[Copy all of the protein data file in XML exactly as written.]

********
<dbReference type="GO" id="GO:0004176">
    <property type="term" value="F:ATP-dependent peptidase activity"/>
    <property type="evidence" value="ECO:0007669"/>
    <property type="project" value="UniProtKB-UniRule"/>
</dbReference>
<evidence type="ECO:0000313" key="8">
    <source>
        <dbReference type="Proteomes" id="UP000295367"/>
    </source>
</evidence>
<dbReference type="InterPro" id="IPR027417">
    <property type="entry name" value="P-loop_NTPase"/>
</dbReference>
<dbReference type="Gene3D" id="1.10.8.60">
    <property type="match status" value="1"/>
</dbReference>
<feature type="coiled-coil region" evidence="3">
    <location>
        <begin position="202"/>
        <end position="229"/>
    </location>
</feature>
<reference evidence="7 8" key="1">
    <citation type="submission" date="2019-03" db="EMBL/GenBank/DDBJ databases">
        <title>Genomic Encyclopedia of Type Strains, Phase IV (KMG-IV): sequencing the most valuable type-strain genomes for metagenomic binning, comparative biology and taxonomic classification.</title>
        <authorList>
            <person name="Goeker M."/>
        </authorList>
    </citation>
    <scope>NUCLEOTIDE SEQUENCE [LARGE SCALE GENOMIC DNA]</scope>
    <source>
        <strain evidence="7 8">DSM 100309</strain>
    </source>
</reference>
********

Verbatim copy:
<dbReference type="GO" id="GO:0004176">
    <property type="term" value="F:ATP-dependent peptidase activity"/>
    <property type="evidence" value="ECO:0007669"/>
    <property type="project" value="UniProtKB-UniRule"/>
</dbReference>
<evidence type="ECO:0000313" key="8">
    <source>
        <dbReference type="Proteomes" id="UP000295367"/>
    </source>
</evidence>
<dbReference type="InterPro" id="IPR027417">
    <property type="entry name" value="P-loop_NTPase"/>
</dbReference>
<dbReference type="Gene3D" id="1.10.8.60">
    <property type="match status" value="1"/>
</dbReference>
<feature type="coiled-coil region" evidence="3">
    <location>
        <begin position="202"/>
        <end position="229"/>
    </location>
</feature>
<reference evidence="7 8" key="1">
    <citation type="submission" date="2019-03" db="EMBL/GenBank/DDBJ databases">
        <title>Genomic Encyclopedia of Type Strains, Phase IV (KMG-IV): sequencing the most valuable type-strain genomes for metagenomic binning, comparative biology and taxonomic classification.</title>
        <authorList>
            <person name="Goeker M."/>
        </authorList>
    </citation>
    <scope>NUCLEOTIDE SEQUENCE [LARGE SCALE GENOMIC DNA]</scope>
    <source>
        <strain evidence="7 8">DSM 100309</strain>
    </source>
</reference>